If form holds for the Buckeyes and Hawkeyes, and Michigan isn’t able to get a defensive transplant before finishing up with Ohio State, this will determine the Big Ten’s BCS automatic qualifier. The “if” at the beginning of the previous sentence is a big one, but the statement holds true in any case.
Ohio State and the rest of the league has long understood that the road to Pasadena and/or Glendale, Ariz., goes through Iowa City. Wisconsin (Oct. 23) and Michigan State (Oct. 30, see No. 8) have their own reckoning days there, but this one is bigger as it involves the current top-ranked team and is later in the season.
No. 2 -- Boise State at Nevada (Nov. 26)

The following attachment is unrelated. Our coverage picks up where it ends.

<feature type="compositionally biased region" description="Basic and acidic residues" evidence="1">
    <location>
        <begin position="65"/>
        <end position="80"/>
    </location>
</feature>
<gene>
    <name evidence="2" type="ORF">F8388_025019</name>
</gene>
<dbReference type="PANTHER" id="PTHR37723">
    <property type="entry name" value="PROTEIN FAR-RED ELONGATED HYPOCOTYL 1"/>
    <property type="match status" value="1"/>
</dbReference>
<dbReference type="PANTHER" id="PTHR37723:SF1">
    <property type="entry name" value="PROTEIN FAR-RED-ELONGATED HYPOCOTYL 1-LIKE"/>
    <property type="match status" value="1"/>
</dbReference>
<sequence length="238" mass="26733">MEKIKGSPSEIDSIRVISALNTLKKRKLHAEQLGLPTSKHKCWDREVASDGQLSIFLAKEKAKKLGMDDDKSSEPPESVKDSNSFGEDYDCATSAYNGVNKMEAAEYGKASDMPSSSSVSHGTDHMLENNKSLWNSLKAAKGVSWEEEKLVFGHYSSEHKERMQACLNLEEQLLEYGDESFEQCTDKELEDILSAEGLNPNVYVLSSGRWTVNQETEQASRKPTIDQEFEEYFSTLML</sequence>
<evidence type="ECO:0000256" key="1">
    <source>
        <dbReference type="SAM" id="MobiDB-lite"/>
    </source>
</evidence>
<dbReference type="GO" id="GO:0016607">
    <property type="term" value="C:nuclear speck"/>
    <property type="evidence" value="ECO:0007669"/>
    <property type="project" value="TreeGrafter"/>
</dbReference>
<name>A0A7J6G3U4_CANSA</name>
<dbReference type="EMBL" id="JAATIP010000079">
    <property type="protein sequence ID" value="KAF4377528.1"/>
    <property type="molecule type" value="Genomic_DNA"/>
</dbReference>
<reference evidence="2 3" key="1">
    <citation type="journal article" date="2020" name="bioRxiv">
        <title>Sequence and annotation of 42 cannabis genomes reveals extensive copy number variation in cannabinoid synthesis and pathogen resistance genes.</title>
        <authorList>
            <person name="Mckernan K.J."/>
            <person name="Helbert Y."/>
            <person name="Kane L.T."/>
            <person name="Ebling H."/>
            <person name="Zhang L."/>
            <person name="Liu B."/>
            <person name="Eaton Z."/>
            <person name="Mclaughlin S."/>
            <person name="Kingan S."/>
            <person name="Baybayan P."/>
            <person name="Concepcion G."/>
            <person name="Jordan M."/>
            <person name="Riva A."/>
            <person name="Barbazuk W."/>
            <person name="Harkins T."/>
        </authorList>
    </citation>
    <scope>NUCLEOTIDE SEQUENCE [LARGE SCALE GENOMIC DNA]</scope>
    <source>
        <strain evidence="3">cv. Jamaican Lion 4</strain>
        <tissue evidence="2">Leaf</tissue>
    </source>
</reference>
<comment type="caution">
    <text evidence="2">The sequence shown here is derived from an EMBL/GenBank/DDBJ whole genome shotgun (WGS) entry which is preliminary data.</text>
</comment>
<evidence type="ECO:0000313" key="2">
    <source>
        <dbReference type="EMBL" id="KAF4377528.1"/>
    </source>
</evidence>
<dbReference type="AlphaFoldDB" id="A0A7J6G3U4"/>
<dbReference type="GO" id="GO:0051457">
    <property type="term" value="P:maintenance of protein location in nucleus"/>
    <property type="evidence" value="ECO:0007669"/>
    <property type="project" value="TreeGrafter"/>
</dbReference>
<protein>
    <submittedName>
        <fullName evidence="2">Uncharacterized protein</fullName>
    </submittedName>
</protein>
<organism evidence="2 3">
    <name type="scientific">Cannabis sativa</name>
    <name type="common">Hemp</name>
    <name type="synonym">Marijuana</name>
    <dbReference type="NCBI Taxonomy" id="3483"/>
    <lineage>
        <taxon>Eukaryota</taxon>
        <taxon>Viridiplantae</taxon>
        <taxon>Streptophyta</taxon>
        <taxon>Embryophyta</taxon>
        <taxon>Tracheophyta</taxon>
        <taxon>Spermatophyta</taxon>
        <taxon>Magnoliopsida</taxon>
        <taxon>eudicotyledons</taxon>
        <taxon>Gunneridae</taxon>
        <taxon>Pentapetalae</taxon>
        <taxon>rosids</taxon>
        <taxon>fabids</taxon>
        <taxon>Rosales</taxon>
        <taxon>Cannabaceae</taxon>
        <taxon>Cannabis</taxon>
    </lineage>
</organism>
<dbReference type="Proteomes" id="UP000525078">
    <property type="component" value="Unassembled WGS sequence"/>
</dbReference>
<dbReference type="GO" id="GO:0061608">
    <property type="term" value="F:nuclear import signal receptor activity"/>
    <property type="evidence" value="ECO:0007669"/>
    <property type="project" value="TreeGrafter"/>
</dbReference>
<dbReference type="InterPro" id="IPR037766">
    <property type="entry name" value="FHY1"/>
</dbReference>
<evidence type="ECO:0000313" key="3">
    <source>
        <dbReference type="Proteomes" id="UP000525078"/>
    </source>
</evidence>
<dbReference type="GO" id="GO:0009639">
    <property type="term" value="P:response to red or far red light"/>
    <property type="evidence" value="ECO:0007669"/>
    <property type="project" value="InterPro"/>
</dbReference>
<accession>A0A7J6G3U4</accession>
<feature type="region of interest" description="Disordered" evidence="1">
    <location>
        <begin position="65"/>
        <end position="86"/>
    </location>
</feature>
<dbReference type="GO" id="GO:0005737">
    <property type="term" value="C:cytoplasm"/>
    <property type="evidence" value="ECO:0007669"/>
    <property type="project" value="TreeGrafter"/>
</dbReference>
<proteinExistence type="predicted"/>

Having already cleared what was supposed to be their toughest hurdles against Virginia Tech and Oregon State back in September, why not fast forward to this unofficial Western Athletic Conference championship game?
The Wolf Pack will have many temporary friends on their side for this one, hoping to see the best of the BCS busters get busted.
One entity that’ll be on the Bronco side is the Tournament of Roses. Always eager to maintain its traditional ties with the Pac-10 and Big Ten, the Rose Bowl would like nothing better than to see Boise State make it to the BCS title game in Glendale, Ariz. If the Broncos don’t, they’ll likely be headed to Pasadena due to an automatic selection provision that goes into effect this season, linking an “automatic qualifier” from outside the BCS’s six favorite conferences to the Rose Bowl if the Pac-10 and/or Big Ten champ goes to the title game, which seem likely for at least one of them at this point.